Like the world of Christianity, the world of Islam is more culturally diverse than many observers give it credit for.
There are countries with an Islamic majority that are in many ways ‘European’, or at least insofar as their architecture, language and colonial history are concerned. Such countries include Tunisia, Algeria and Morocco.
Other Islamic countries – by contrast – are identifiably foreign and third-world. The nightmare-states of Pakistan and Afghanistan for example, are totally devoid of Western influence, and look today, with the odd exception of a ceiling fan or satellite dish, much as they looked one hundred years ago. Women there are afforded no liberty whatsoever. Murder is considered morally equal, if not superior to adultery. Rape is not always punished, and is even deployed as a punishment (including mind-bendingly enough, as a punishment for rape, should the victim be judged to have encouraged the assailant).
And then there are countries, like Iran or Uzbekistan, which fall somewhere in-between.
Responding to such realities, a few optimistic observers suggest that we create a distinction between a category of ‘moderate’ Islamic countries, and a separate category of ‘hardline’ ones.
This distinction will achieve, they say, two things –
Firstly, it will serve to isolate the more problematic countries the West must deal with most urgently. And secondly, it will spare the reputation of those countries (and peoples) judged to be more moderate.
I’m sure this is a perfectly well-intentioned enterprise but for me at least, it has too many flaws to be taken seriously.
For a start, what exactly are we to mean by the word ‘moderate’? Are we suggesting that the Muslims of such places do not take the threat of hellfire or the promise of paradise as seriously as in others? Surely not.
I think what people really intend by this phrase, is ‘more like us’.
By ‘moderate’ they mean countries in which there are as many cafes as there are mosques, and where European languages are spoken by the natives.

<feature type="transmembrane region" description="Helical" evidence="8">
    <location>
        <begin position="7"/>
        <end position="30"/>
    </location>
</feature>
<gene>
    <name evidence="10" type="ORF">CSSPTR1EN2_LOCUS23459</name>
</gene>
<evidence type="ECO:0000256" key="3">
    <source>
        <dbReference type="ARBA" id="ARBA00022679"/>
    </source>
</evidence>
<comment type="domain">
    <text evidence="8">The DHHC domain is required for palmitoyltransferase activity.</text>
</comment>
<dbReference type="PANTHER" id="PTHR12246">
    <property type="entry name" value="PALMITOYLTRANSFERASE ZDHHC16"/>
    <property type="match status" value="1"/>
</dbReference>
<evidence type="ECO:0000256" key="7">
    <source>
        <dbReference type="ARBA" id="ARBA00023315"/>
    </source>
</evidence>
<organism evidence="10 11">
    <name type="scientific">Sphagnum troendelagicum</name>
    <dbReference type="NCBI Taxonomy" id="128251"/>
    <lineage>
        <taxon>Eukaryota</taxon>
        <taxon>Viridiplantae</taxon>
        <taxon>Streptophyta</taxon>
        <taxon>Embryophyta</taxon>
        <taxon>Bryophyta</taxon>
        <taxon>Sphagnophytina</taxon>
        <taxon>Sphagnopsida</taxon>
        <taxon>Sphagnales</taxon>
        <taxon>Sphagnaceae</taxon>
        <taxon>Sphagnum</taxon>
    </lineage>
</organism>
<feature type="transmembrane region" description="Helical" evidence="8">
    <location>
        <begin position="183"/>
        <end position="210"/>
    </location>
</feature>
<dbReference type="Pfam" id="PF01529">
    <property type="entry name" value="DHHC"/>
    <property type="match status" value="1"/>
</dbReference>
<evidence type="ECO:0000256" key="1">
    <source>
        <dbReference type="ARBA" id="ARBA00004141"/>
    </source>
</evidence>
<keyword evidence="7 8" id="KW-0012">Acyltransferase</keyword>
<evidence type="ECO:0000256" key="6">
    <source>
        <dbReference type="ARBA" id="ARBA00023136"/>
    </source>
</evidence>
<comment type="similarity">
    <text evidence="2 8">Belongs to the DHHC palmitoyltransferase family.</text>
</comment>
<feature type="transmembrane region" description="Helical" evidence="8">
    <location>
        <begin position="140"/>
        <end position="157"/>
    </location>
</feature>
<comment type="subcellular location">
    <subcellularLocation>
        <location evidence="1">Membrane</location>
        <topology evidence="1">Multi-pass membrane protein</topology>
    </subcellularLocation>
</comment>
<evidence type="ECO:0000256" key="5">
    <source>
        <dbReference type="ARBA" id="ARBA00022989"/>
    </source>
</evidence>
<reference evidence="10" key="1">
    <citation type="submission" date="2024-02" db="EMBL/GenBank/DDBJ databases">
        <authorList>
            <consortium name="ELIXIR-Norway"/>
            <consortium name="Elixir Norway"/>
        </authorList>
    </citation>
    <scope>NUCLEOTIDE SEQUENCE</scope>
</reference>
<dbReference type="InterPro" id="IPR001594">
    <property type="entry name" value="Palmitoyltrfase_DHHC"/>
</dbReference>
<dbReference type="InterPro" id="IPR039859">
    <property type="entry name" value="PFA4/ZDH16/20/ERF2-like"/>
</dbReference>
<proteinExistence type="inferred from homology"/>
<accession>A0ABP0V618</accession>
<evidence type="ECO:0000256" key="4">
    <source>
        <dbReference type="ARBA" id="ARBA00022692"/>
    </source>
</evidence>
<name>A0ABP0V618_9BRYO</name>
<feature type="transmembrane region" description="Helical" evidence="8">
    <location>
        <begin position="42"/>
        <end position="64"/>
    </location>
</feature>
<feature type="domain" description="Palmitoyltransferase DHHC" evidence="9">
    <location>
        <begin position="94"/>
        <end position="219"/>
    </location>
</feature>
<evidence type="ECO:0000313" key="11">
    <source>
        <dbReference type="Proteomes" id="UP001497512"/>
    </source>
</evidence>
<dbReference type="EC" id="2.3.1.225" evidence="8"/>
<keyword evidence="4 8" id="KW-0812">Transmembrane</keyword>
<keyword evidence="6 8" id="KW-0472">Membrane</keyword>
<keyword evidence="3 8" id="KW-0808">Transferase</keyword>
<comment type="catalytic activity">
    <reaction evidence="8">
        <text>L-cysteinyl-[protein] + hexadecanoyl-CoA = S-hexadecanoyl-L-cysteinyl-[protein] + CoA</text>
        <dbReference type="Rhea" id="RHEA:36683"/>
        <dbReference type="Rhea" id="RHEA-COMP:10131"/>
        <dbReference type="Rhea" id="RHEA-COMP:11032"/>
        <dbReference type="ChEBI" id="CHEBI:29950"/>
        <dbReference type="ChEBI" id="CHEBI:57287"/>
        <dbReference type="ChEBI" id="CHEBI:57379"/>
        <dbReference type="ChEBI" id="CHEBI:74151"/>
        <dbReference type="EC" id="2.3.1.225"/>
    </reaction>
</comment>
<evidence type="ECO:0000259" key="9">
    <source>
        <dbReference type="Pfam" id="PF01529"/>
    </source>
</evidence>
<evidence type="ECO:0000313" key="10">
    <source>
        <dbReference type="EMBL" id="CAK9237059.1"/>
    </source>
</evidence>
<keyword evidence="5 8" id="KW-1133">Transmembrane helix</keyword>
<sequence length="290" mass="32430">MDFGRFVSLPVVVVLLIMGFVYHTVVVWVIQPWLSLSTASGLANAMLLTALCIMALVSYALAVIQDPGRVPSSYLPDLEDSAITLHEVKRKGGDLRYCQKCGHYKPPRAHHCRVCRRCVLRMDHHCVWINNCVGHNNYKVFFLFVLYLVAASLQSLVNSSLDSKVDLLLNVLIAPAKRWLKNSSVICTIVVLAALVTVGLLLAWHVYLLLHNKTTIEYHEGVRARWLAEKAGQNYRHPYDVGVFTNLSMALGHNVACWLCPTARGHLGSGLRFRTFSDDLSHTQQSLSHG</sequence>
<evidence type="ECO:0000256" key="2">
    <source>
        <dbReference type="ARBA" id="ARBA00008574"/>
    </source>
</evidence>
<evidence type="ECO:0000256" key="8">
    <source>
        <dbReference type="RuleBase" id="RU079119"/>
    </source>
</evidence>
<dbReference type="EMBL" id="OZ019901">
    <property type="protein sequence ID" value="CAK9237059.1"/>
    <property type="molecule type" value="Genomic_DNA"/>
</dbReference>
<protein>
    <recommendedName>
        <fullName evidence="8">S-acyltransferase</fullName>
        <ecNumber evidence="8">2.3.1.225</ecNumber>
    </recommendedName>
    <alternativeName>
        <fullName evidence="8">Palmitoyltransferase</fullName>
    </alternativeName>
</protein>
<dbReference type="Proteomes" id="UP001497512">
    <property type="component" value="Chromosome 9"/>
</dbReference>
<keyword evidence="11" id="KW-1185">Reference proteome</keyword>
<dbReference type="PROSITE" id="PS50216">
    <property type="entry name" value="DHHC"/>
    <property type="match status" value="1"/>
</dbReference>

But surely the error in all this is clear.
No adaptation to Western secular culture makes for ‘moderation’ in religious culture. Secular culture (cafes, television, newspapers), fills spaces religion doesn’t fill. But the spaces religion does fill remain filled by the same religion as existed in the 7th century.
Think of it this way – There are millions of Muslims living with us right now in the West, many of whom speak fluently the languages of their adopted lands, and who spend hours each week not only in cafes, but in Tesco, ASDA and other places we might recognise too. They are, in this respect ‘like us’. They may even live next door to us… But as the 7/7 bombers showed, this is no guarantee against the most radical religious fervour and extreme behaviour developing in those internal spaces still occupied by their religion.
Since the 7/7 bombers were born and raised in a Western environment, and still emerged as terrorists, why should the presence of a few Western characteristics in North Africa or Anatolia reassure us that such places are themselves peopled by moderate Muslims?
Islam of the most extreme variety can co-exist (or co-develop) quite smoothly with some aspects of modernity, but only up to a point. At such a point radical Islam feels compelled to demonstrate a moral supremacy over it. The perceived moral laxity of the modern world acts as fuel to the Islamist fire. Our freedom is a provocation.
Just the other week, one of the countries most often suggested as a beacon of moderation, Tunisia, saw an outbreak of Islamist violence as well as the assassination of an elected official. Another commonly suggested ‘moderate’ state, Turkey, has an Islamist government apparently determined to roll the clock back a century at a time. I seem to remember even Egypt being suggested as an example of Muslim modernity, just a few months before the ‘spring’ which set in motion the Muslim Brotherhood’s seizure of power.
Even if you call a spade a rake, it remains a spade. So let’s dispense with the lies.
There are no moderate Muslims, and as importantly, there are no moderate Muslim countries either.